What’s Happening with the Cold Chain  at The U.S. – Mexico Border

Learn about the steps being taken to improve United States cold storage warehousing and the cold chain at the southern border

The North American cold chain market is one of the fastest growing markets within the supply chain and logistics industry. According to the Bureau of Transportation Statistics, the North American cold chain market reached $61.8 billion in 2021 and is expected to hit $99.7 billion by 2027. Industry experts associate the growth of the North American cold chain market with the e-commerce boom that stemmed from the pandemic as well as changes in consumer dietary habits. As grocery inventories improve, consumers are purchasing more perishable foods like meats and fruits online. These products require more than one form of cold storage facility, different types of temperature-controlled trucks, and thermally insulated packaging for distribution. In addition, consumers continue to purchase prepackaged food and beverage items, which require temperature-controlled storage that can extend shelf life.

Although the imminent growth of the market is not surprising, the disruptions that the pandemic caused had a major effect on the cold chain connection between the United States & Mexico. Not only did cold chains face challenges such as vaccine mandates, inventory fluctuations, and labor shortages, but also the increased demand for cold storage warehousing. This created a perfect storm that resulted in cold chain companies modernizing processes to combat disruptions and propel the industry forward.

What is The Cold Chain?

The term cold chain refers to the temperature-controlled supply chain of perishable products like food and pharmaceuticals. The cold chain involves storage, production, and distribution processes to get goods from one point to the next. The cold chain is important because it ensures that products are safe for human consumption, protecting public health. The cold chain is divided into three main categories:

  • Temperature-controlled storage
  • Refrigerated transportation
  • Cold packaging methods

The cold chain industry is vital to safely supplying foods, beverages, and healthcare pharmaceuticals to consumers. The importance of product quality along with regulations has driven companies to utilize advanced technologies to improve cold chain temperature monitoring. Technologies powered by 5G and connected to the Internet of Things such as temperature sensors, RFID devices, & telematic tools are being used in cold storage warehouses and transportation vehicles to optimize cold chain processes for safer products and faster transportation times.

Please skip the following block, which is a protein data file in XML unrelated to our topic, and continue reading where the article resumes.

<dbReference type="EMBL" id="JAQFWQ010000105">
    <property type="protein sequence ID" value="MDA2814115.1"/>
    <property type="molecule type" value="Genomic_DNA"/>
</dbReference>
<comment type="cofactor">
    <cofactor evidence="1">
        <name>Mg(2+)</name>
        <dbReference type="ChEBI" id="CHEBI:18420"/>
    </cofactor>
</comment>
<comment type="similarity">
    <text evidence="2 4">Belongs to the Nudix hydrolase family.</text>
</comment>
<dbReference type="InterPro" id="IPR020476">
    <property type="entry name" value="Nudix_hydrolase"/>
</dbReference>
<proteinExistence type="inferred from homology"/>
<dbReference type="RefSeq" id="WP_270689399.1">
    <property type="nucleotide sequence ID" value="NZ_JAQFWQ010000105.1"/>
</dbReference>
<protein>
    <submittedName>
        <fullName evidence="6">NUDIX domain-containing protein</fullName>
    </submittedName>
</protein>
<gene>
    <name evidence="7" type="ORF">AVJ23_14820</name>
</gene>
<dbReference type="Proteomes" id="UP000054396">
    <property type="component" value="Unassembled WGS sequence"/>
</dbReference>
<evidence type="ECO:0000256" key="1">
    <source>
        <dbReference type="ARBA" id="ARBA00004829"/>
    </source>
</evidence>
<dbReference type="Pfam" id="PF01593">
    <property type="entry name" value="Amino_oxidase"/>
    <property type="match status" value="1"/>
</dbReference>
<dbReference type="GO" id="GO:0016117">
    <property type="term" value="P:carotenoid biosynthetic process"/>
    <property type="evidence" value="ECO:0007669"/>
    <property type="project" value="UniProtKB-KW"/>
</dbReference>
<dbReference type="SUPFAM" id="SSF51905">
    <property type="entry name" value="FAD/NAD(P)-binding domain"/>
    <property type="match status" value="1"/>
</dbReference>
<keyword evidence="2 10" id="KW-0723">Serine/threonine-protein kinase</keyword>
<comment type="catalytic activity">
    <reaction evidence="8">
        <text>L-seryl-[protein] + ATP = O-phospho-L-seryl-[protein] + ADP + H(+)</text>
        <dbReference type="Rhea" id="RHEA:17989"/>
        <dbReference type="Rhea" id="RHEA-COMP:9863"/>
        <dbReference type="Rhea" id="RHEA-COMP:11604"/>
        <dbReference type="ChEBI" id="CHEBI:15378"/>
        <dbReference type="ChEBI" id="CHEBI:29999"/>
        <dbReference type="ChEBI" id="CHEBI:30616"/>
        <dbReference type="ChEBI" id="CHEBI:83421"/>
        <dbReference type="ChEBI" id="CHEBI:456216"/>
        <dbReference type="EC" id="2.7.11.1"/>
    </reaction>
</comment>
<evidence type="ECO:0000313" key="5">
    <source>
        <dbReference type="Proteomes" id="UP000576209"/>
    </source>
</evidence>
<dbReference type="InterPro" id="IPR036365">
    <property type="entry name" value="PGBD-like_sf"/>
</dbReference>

The North America cold storage market size was valued at USD 38.70 billion in 2020 and is expected to reach $86.48 billion by 2028

Globally, North America held the largest cold chain revenue share of more than 35% in 2021


The United States-Mexico-Canada-Agreement (USMCA) went into effect on July 1st, 2020. The agreement was developed to replace the North American Free Trade Agreement (NAFTA). The USMCA was enacted to create a more balanced and reciprocal trade partnership between the U.S., Mexico, and Canada that benefits the economy as well as:

  • Workers
  • Farmers
  • Ranchers
  • Businesses

The USMCA builds upon NAFTA, making production in North America more profitable and efficient by providing benefits that streamline the movement of freight across North American borders. The changes to NAFTA involve modifications to rules of origin requirements as well as labor enforcement.

One of the most important provisions the USMCA provides is the allowance of companies to utilize a single set of data to ship goods across the borders of the three countries. If the appropriate customs data is submitted, the articles are valid no matter if the importer, exporter, or producer completes them.

Agreement highlights include:

  • Creation of a more level playing field for workers, including improved rules of origin for automobiles, trucks, other products, and disciplines on currency manipulation.
  • Benefits to farmers, ranchers, and agribusinesses by modernizing and strengthening food and agriculture trade in North America.
  •  Support for a 21st Century economy through new protections for U.S. intellectual property and ensuring opportunities for trade in U.S. services.
  •  Inclusion of new sections covering Digital Trade, Anticorruption, and Good Regulatory Practices.